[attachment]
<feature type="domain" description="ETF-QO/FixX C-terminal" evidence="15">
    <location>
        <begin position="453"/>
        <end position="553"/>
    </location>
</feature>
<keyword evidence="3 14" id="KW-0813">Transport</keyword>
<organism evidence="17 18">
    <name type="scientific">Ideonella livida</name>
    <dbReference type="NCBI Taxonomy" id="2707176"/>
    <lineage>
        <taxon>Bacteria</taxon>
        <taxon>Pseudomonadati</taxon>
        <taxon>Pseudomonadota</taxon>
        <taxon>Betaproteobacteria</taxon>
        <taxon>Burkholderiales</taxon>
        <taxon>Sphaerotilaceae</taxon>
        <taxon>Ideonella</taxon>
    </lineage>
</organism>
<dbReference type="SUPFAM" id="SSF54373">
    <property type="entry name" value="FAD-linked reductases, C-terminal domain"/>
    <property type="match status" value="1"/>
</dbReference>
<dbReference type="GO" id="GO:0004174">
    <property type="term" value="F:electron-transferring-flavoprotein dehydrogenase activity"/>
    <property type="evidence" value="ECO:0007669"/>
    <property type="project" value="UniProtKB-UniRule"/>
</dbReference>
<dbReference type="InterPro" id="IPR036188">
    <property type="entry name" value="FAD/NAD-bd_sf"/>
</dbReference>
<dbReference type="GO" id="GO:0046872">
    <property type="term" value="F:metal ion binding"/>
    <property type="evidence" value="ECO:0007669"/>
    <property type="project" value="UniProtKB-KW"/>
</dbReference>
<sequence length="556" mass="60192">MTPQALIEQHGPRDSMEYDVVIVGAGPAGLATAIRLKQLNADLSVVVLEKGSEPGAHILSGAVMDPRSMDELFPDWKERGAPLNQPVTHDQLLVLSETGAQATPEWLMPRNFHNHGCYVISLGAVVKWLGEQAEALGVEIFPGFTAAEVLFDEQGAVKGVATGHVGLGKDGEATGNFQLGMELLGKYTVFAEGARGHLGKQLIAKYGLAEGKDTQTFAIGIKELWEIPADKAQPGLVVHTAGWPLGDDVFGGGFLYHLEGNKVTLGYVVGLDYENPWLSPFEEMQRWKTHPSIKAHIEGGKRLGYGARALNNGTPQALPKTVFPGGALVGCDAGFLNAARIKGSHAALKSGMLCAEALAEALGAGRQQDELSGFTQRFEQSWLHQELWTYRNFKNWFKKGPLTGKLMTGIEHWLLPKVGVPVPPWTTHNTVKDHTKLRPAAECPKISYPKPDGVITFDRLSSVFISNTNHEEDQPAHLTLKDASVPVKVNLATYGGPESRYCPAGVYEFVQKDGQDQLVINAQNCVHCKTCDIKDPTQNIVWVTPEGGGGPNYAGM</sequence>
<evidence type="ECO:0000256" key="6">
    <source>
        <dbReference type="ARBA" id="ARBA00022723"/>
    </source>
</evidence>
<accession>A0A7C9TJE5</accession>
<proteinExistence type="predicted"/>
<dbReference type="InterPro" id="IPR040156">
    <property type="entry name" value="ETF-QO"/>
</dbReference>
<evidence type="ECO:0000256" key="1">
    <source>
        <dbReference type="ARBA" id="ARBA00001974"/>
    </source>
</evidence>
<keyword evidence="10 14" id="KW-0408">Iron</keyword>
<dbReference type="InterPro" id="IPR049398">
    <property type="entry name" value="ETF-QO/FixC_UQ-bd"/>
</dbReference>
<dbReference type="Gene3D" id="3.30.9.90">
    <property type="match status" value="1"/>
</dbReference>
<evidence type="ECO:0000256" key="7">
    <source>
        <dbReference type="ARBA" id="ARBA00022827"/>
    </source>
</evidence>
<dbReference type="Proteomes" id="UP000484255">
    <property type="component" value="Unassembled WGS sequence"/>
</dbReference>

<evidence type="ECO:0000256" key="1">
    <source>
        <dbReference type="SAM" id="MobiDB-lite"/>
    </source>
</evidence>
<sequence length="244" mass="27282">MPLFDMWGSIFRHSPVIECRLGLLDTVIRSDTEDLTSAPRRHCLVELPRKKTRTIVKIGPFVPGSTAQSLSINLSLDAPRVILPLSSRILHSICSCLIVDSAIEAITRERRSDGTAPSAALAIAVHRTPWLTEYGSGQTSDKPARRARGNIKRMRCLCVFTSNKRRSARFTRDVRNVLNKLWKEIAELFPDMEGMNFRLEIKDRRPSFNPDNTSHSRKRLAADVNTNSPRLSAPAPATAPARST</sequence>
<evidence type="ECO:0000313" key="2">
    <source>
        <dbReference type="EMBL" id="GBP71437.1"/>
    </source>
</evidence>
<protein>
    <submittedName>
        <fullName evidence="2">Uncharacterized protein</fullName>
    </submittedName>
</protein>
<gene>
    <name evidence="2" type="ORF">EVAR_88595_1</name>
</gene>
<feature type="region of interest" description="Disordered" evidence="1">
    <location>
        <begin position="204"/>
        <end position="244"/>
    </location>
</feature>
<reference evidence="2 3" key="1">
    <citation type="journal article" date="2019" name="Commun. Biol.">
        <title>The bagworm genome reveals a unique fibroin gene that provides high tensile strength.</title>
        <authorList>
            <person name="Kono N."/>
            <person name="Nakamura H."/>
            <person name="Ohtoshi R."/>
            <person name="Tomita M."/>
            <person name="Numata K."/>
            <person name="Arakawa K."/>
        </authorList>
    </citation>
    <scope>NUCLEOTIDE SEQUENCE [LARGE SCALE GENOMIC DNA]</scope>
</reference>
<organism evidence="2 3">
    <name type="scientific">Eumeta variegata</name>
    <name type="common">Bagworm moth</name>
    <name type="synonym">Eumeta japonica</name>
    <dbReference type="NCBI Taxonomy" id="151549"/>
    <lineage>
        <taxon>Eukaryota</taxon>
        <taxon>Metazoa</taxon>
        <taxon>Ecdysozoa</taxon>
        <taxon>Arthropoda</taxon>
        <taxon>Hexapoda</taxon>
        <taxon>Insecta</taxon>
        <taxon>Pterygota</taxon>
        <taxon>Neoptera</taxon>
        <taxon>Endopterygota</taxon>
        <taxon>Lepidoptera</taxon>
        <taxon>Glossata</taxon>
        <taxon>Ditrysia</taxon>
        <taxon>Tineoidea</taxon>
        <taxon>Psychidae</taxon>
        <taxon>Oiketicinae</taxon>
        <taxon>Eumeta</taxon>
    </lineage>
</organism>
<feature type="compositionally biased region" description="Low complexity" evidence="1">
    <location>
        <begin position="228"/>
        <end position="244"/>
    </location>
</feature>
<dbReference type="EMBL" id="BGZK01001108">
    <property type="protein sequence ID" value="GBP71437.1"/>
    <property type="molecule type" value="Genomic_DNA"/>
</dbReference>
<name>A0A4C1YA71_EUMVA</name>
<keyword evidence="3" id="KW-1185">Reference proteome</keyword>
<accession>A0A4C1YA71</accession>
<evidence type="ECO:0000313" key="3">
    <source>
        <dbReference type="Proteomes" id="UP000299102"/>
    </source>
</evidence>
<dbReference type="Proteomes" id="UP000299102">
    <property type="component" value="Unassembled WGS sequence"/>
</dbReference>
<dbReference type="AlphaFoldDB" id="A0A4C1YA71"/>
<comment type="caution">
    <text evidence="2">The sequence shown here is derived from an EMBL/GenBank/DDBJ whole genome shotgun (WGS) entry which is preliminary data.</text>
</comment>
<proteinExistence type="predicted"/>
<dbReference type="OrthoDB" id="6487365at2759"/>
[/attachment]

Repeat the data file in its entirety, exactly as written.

<feature type="domain" description="ETF-QO/FixX C-terminal" evidence="15">
    <location>
        <begin position="453"/>
        <end position="553"/>
    </location>
</feature>
<keyword evidence="3 14" id="KW-0813">Transport</keyword>
<organism evidence="17 18">
    <name type="scientific">Ideonella livida</name>
    <dbReference type="NCBI Taxonomy" id="2707176"/>
    <lineage>
        <taxon>Bacteria</taxon>
        <taxon>Pseudomonadati</taxon>
        <taxon>Pseudomonadota</taxon>
        <taxon>Betaproteobacteria</taxon>
        <taxon>Burkholderiales</taxon>
        <taxon>Sphaerotilaceae</taxon>
        <taxon>Ideonella</taxon>
    </lineage>
</organism>
<dbReference type="SUPFAM" id="SSF54373">
    <property type="entry name" value="FAD-linked reductases, C-terminal domain"/>
    <property type="match status" value="1"/>
</dbReference>
<dbReference type="GO" id="GO:0004174">
    <property type="term" value="F:electron-transferring-flavoprotein dehydrogenase activity"/>
    <property type="evidence" value="ECO:0007669"/>
    <property type="project" value="UniProtKB-UniRule"/>
</dbReference>
<dbReference type="InterPro" id="IPR036188">
    <property type="entry name" value="FAD/NAD-bd_sf"/>
</dbReference>
<dbReference type="GO" id="GO:0046872">
    <property type="term" value="F:metal ion binding"/>
    <property type="evidence" value="ECO:0007669"/>
    <property type="project" value="UniProtKB-KW"/>
</dbReference>
<sequence length="556" mass="60192">MTPQALIEQHGPRDSMEYDVVIVGAGPAGLATAIRLKQLNADLSVVVLEKGSEPGAHILSGAVMDPRSMDELFPDWKERGAPLNQPVTHDQLLVLSETGAQATPEWLMPRNFHNHGCYVISLGAVVKWLGEQAEALGVEIFPGFTAAEVLFDEQGAVKGVATGHVGLGKDGEATGNFQLGMELLGKYTVFAEGARGHLGKQLIAKYGLAEGKDTQTFAIGIKELWEIPADKAQPGLVVHTAGWPLGDDVFGGGFLYHLEGNKVTLGYVVGLDYENPWLSPFEEMQRWKTHPSIKAHIEGGKRLGYGARALNNGTPQALPKTVFPGGALVGCDAGFLNAARIKGSHAALKSGMLCAEALAEALGAGRQQDELSGFTQRFEQSWLHQELWTYRNFKNWFKKGPLTGKLMTGIEHWLLPKVGVPVPPWTTHNTVKDHTKLRPAAECPKISYPKPDGVITFDRLSSVFISNTNHEEDQPAHLTLKDASVPVKVNLATYGGPESRYCPAGVYEFVQKDGQDQLVINAQNCVHCKTCDIKDPTQNIVWVTPEGGGGPNYAGM</sequence>
<evidence type="ECO:0000256" key="6">
    <source>
        <dbReference type="ARBA" id="ARBA00022723"/>
    </source>
</evidence>
<accession>A0A7C9TJE5</accession>
<proteinExistence type="predicted"/>
<dbReference type="InterPro" id="IPR040156">
    <property type="entry name" value="ETF-QO"/>
</dbReference>
<evidence type="ECO:0000256" key="1">
    <source>
        <dbReference type="ARBA" id="ARBA00001974"/>
    </source>
</evidence>
<keyword evidence="10 14" id="KW-0408">Iron</keyword>
<dbReference type="InterPro" id="IPR049398">
    <property type="entry name" value="ETF-QO/FixC_UQ-bd"/>
</dbReference>
<dbReference type="Gene3D" id="3.30.9.90">
    <property type="match status" value="1"/>
</dbReference>
<evidence type="ECO:0000256" key="7">
    <source>
        <dbReference type="ARBA" id="ARBA00022827"/>
    </source>
</evidence>
<dbReference type="Proteomes" id="UP000484255">
    <property type="component" value="Unassembled WGS sequence"/>
</dbReference>

<evidence type="ECO:0000256" key="1">
    <source>
        <dbReference type="SAM" id="MobiDB-lite"/>
    </source>
</evidence>
<sequence length="244" mass="27282">MPLFDMWGSIFRHSPVIECRLGLLDTVIRSDTEDLTSAPRRHCLVELPRKKTRTIVKIGPFVPGSTAQSLSINLSLDAPRVILPLSSRILHSICSCLIVDSAIEAITRERRSDGTAPSAALAIAVHRTPWLTEYGSGQTSDKPARRARGNIKRMRCLCVFTSNKRRSARFTRDVRNVLNKLWKEIAELFPDMEGMNFRLEIKDRRPSFNPDNTSHSRKRLAADVNTNSPRLSAPAPATAPARST</sequence>
<evidence type="ECO:0000313" key="2">
    <source>
        <dbReference type="EMBL" id="GBP71437.1"/>
    </source>
</evidence>
<protein>
    <submittedName>
        <fullName evidence="2">Uncharacterized protein</fullName>
    </submittedName>
</protein>
<gene>
    <name evidence="2" type="ORF">EVAR_88595_1</name>
</gene>
<feature type="region of interest" description="Disordered" evidence="1">
    <location>
        <begin position="204"/>
        <end position="244"/>
    </location>
</feature>
<reference evidence="2 3" key="1">
    <citation type="journal article" date="2019" name="Commun. Biol.">
        <title>The bagworm genome reveals a unique fibroin gene that provides high tensile strength.</title>
        <authorList>
            <person name="Kono N."/>
            <person name="Nakamura H."/>
            <person name="Ohtoshi R."/>
            <person name="Tomita M."/>
            <person name="Numata K."/>
            <person name="Arakawa K."/>
        </authorList>
    </citation>
    <scope>NUCLEOTIDE SEQUENCE [LARGE SCALE GENOMIC DNA]</scope>
</reference>
<organism evidence="2 3">
    <name type="scientific">Eumeta variegata</name>
    <name type="common">Bagworm moth</name>
    <name type="synonym">Eumeta japonica</name>
    <dbReference type="NCBI Taxonomy" id="151549"/>
    <lineage>
        <taxon>Eukaryota</taxon>
        <taxon>Metazoa</taxon>
        <taxon>Ecdysozoa</taxon>
        <taxon>Arthropoda</taxon>
        <taxon>Hexapoda</taxon>
        <taxon>Insecta</taxon>
        <taxon>Pterygota</taxon>
        <taxon>Neoptera</taxon>
        <taxon>Endopterygota</taxon>
        <taxon>Lepidoptera</taxon>
        <taxon>Glossata</taxon>
        <taxon>Ditrysia</taxon>
        <taxon>Tineoidea</taxon>
        <taxon>Psychidae</taxon>
        <taxon>Oiketicinae</taxon>
        <taxon>Eumeta</taxon>
    </lineage>
</organism>
<feature type="compositionally biased region" description="Low complexity" evidence="1">
    <location>
        <begin position="228"/>
        <end position="244"/>
    </location>
</feature>
<dbReference type="EMBL" id="BGZK01001108">
    <property type="protein sequence ID" value="GBP71437.1"/>
    <property type="molecule type" value="Genomic_DNA"/>
</dbReference>
<name>A0A4C1YA71_EUMVA</name>
<keyword evidence="3" id="KW-1185">Reference proteome</keyword>
<accession>A0A4C1YA71</accession>
<evidence type="ECO:0000313" key="3">
    <source>
        <dbReference type="Proteomes" id="UP000299102"/>
    </source>
</evidence>
<dbReference type="Proteomes" id="UP000299102">
    <property type="component" value="Unassembled WGS sequence"/>
</dbReference>
<dbReference type="AlphaFoldDB" id="A0A4C1YA71"/>
<comment type="caution">
    <text evidence="2">The sequence shown here is derived from an EMBL/GenBank/DDBJ whole genome shotgun (WGS) entry which is preliminary data.</text>
</comment>
<proteinExistence type="predicted"/>
<dbReference type="OrthoDB" id="6487365at2759"/>